On the 12 July 2001, ESA's next-generation telecommunications satellite, Artemis (Advanced Relay and Technology Satellite) will be launched on Ariane 5.
The ESA TV Service has produced a series of three pre-event Exchange Programmes with background footage on this satellite.
The first programme puts Artemis into the historic context of the development of satellite telecommunications since the launch of Sputnik in 1957, and into that of ESA's space application activities. Soundbites by Pietro Lo Galbo, Head of ESA's Telecommunications Department, outline the progress made in satellite communications and ESA's role in this segment dominated by commercial operators.
Artemis - the next generation of telecommunications
On 4th October 1957, the first satellite was launched into space. The Soviet Union, the leaders in space technology at that time, put the first man-made celestial body into a stable orbit. Sputnik 1 sent messages to Earth by short wave before burning up in the atmosphere after a number of orbits.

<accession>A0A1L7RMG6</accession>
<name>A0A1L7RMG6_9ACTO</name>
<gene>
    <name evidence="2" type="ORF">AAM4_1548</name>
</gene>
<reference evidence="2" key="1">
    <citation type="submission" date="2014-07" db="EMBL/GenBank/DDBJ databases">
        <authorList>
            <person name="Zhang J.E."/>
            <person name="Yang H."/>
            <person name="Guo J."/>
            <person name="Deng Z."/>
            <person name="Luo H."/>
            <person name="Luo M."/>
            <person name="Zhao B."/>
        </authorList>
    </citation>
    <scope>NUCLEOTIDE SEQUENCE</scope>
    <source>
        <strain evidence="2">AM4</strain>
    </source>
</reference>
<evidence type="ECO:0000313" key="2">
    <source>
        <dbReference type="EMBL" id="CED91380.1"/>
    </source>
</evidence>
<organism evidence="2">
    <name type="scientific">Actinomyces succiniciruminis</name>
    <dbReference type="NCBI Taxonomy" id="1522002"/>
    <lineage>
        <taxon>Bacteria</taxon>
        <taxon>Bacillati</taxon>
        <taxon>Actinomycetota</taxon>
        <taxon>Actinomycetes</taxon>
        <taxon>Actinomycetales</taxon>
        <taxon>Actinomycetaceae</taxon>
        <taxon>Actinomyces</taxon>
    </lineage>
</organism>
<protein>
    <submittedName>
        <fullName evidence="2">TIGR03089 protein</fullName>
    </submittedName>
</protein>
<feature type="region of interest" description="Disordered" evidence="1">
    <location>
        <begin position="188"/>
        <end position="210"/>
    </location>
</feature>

That was also the birth of satellite communication. The USSR's technological lead and the unexpected success of its mission came to be summed up in the term Sputnik shock. After that, the USA joined in the space race, but only really overtook the Soviet Union 11 years later with the first moon landing. Also the USA started with launching unmanned satellites into space, the first of which in 1958. But the first man in space was a Russian. Almost 40 years ago, Yuri Gagarin circled the planet and came safely home. The USA was a year behind.
Whilst the race to the moon was seen as raising prestige and being greeted with frantic public acclaim, satelli